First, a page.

# Extension fields

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• Sep 19th 2010, 06:15 AM
ulysses123
Extension fields
is √7 ∈ Q((5+√7)^(1/2)

Using:

[E:G]=[E:F][F:G]

This gives me that the dimension of Q((5+√7)^(1/2) as a vector space over Q(√7 ) is 2.
But i don't know if the irreducible polynomial of degree 4 over Q((5+√7)^(1/2), is still irreducible over Q(√7 ).Is it sufficient to state that a basis is [1,5+√7)^(1/2)] and
√7 cannot be written as a linear combination of this basis?
• Sep 19th 2010, 04:35 PM
tonio
Quote:

Originally Posted by ulysses123
is √7 ∈ Q((5+√7)^(1/2)

Using:

[E:G]=[E:F][F:G]

This gives me that the dimension of Q((5+√7)^(1/2) as a vector space over Q(√7 ) is 2.

Stop here! This already tells you that $\sqrt{7}\notin\mathbb{Q}(\sqrt{5+\sqrt{7}})$ , otherwise you'd

get that $dim_{\mathbb{Q}(\sqrt{7})}\mathbb{Q}(\sqrt{5+\sqrt {7}})=1$ ...

Tonio

But i don't know if the irreducible polynomial of degree 4 over Q((5+√7)^(1/2), is still irreducible over Q(√7 ).Is it sufficient to state that a basis is [1,5+√7)^(1/2)] and
√7 cannot be written as a linear combination of this basis?

.
• Sep 19th 2010, 08:11 PM
ulysses123
That doesn't seem like its sufficient,

as a counter example take √3 and Q(√(2))

Using [E:G]=[E:F][F:G]
where E=Q(√(2))
F=Q(√(3))
G=Q
the dimension of [Q(√(2)):Q(√(3))]=1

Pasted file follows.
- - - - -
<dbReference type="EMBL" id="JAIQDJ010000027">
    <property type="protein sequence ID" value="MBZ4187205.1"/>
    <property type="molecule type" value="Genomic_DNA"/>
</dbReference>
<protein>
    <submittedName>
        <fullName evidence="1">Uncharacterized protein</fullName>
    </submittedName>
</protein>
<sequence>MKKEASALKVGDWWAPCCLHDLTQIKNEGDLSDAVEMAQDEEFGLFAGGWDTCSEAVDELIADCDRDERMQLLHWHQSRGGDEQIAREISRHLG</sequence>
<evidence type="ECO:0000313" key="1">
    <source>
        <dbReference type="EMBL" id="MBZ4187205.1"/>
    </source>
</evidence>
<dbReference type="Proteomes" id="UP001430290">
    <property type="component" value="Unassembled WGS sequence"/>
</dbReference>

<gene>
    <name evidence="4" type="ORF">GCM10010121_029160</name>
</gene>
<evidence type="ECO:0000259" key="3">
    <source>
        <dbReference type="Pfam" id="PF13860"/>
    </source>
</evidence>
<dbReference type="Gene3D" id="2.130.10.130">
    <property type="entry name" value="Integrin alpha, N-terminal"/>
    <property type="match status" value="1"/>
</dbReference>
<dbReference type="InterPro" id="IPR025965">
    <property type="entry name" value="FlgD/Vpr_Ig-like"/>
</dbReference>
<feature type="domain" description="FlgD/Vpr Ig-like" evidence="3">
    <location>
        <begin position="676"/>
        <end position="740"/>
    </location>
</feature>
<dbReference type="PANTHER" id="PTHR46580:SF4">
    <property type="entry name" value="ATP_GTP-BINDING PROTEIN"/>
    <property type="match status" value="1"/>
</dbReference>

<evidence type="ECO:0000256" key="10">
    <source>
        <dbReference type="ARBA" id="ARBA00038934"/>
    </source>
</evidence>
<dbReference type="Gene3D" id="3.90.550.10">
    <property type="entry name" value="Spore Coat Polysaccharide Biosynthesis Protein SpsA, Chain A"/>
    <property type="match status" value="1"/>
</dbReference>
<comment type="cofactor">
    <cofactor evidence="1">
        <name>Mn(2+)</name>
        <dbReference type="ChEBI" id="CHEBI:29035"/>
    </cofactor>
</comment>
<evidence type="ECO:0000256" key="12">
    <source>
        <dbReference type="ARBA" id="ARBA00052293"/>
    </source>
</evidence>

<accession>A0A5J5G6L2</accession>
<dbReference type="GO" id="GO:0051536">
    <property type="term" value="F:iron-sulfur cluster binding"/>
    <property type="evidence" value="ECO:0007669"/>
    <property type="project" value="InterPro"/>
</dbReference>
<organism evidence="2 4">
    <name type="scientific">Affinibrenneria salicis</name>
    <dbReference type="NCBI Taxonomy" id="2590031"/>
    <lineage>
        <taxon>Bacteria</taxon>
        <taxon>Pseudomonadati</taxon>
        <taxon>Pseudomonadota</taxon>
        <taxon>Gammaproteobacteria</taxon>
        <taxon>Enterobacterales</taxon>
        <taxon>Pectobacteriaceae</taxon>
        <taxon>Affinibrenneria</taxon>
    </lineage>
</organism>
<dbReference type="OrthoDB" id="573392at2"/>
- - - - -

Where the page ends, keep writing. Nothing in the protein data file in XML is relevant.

But still √(3) is not actually contained in Q(√(2)

Since [Q(√(2))(√(3)):Q]=4
and each of root 2 and root 3 have dimension 2 over Q, this then says that there is no unique way to write root 3 in Q(√(2), otherwise if there was the dimension of [Q(√(2))(√(3)):Q]would be two.
• Sep 19th 2010, 08:15 PM
tonio
Quote:

Originally Posted by ulysses123
That doesn't seem like its sufficient,

as a counter example take √3 and Q(√(2))

Using [E:G]=[E:F][F:G]
where E=Q(√(2))
F=Q(√(3))
G=Q
the dimension of [Q(√(2)):Q(√(3))]=1

Uh? How exactly is $\mathbb{Q}(\sqrt{2}}$ a vector space over $\mathbb{Q}(\sqrt{3})$??
Either one is a subfield of the

other, and the multiplication of vectors by scalars is obvious, or else you must define this product.

Tonio

But still √(3) is not actually contained in Q(√(2)

Since [Q(√(2))(√(3)):Q]=4
and each of root 2 and root 3 have dimension 2 over Q, this then says that there is no unique way to write root 3 in Q(√(2), otherwise if there was the dimension of [Q(√(2))(√(3)):Q]would be two.

.